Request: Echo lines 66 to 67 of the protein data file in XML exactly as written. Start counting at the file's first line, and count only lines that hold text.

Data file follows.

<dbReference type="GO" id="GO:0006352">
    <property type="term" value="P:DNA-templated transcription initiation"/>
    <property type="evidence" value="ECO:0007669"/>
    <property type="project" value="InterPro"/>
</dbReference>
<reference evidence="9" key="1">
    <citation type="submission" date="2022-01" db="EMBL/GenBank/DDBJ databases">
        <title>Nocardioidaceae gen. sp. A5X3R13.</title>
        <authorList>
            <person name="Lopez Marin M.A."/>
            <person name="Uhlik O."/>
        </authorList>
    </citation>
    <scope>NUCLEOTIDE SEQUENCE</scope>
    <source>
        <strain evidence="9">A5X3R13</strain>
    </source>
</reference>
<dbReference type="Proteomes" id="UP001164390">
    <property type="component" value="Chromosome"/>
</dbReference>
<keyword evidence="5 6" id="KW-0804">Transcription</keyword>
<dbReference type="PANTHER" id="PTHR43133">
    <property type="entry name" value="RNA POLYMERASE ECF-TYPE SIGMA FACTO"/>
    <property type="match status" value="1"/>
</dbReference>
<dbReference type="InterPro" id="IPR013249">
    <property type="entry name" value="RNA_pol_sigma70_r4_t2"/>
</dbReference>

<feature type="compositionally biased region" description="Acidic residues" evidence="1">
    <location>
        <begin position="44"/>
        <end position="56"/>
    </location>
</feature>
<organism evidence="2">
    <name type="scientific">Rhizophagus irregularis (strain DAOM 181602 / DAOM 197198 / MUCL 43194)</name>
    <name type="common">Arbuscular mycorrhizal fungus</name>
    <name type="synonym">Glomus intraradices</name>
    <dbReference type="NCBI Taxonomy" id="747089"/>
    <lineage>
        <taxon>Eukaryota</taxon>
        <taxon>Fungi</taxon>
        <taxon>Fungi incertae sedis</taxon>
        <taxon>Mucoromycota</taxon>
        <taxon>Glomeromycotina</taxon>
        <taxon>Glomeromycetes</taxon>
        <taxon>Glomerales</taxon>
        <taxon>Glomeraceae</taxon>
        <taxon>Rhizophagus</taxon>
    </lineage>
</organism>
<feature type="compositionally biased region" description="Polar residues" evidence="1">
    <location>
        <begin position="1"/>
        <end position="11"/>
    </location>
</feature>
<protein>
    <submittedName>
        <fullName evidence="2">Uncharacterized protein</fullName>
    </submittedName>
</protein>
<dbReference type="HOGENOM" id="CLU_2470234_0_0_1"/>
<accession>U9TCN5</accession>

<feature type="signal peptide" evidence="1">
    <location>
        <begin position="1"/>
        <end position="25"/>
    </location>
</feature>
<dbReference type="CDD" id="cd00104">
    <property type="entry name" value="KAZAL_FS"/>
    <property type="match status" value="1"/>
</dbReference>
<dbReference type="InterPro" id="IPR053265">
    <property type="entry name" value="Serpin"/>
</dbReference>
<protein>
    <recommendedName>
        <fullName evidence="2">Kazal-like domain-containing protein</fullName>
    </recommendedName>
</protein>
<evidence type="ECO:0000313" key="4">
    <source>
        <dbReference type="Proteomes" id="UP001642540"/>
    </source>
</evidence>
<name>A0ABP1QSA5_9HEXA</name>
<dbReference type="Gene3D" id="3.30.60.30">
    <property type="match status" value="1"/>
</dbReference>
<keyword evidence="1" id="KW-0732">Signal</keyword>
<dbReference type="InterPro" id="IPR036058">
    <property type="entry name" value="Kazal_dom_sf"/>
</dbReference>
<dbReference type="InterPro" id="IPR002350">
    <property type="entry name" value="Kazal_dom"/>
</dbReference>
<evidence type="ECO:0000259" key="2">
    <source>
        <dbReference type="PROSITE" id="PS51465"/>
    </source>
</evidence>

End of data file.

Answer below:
<feature type="signal peptide" evidence="1">
    <location>